So, due to all those drawbacks, our religion does not advice adoption. However, aside from the mentioned adoption, it is a virtue for somebody to take the child of a relative or a friend under his/her protection, to take and love a homeless and orphan child like his/her child, and to feed, look after him/her, to educate and to support his/her education. However, in that case, too, s/he must not register the child all to himself/herself, must not transfer the rights of the son/daughter to him/her, and must pay attention to the matter of privacy. Nonetheless, if one wishes, one may donate some of one's money to the child while alive. Or one may state in one's will that some of one's property be given to the adopted person. Indeed, in many of his hadiths, The Prophet gave the glad tidings of Paradise to those who looked after homeless and orphan children. 4
This topic has three important aspects:
1. As the adopted child, if female, will be outside of the protected limits to the adoptive father, and if male, he will be so to the mother, it is not permitted in view of the possibility of being together alone. This problem may be overcome by suckling the adopted child. As the adoptive mother will be milk mother, and the adoptive father milk father, there will be no religious drawback.
2. Adoptive parents may not show the mercy and compassion that the real parents of the child would have shown. For this reason, there is the responsibility of depriving the child of his/her real parents. And this is an important point for the child. But this may not be a problem for orphans.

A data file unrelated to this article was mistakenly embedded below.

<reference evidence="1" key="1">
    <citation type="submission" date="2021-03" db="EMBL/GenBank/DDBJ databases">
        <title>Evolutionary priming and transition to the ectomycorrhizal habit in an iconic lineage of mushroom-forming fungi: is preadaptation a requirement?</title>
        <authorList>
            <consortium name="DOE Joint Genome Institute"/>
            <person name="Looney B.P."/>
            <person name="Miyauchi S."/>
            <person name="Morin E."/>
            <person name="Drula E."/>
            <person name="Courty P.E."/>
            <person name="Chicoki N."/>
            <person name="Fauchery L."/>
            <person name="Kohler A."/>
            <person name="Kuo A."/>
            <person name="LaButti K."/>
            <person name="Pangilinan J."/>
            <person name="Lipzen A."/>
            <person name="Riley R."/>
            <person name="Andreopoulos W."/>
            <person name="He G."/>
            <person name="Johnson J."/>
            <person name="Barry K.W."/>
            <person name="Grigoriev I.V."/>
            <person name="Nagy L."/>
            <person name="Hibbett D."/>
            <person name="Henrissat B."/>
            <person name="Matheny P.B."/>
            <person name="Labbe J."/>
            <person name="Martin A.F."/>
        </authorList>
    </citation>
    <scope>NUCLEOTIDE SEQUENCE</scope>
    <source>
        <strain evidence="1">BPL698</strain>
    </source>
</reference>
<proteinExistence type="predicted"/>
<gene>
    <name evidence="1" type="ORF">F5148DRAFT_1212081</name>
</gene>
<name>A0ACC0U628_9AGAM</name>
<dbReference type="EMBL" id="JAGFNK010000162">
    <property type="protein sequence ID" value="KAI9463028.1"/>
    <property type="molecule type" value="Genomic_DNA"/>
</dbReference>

3. The inheritance of the adoptive parents will be left to the child. However, that inheritance is supposed to be left to the relatives. And this is to give the right of others to the adopted child, which is not permitted. As a solution for that, the real inheritors may be asked for their acceptance/waive of right or the adopted child may legally be deprived of the inheritance.
Based on those three reasons, we can say that adoption is not right. Provided those three obstacles are religiously solved, then it is not forbidden to adopt a child, God willing.
1. Usdu’l-Gaba, 2: 225.
2. The Qur'an, Al-Ahzab, 33:4-5
3. The Qur'an, Al-Ahzab, 33:37
4. Muslim, Zuhd: 42
Questions on Islam
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- Zaynab bint Jahsh (r.anha)
- The Prophet Frees Zayd Bin Haritha
- How did the Prophet (pbuh) marry Hz. Zaynab bint Jahsh upon the order of Allah? What is the wisdom behind this marriage?
- The Prophet Marries Hazrat Zaynab Bint Jahsh
- Why is the share given to women in Islam regarding inheritance is half of that given to men? What is the arrangement Islam introduced regarding the share of women in inheritance and equality?
- Zayd bin Haritha (r.a.)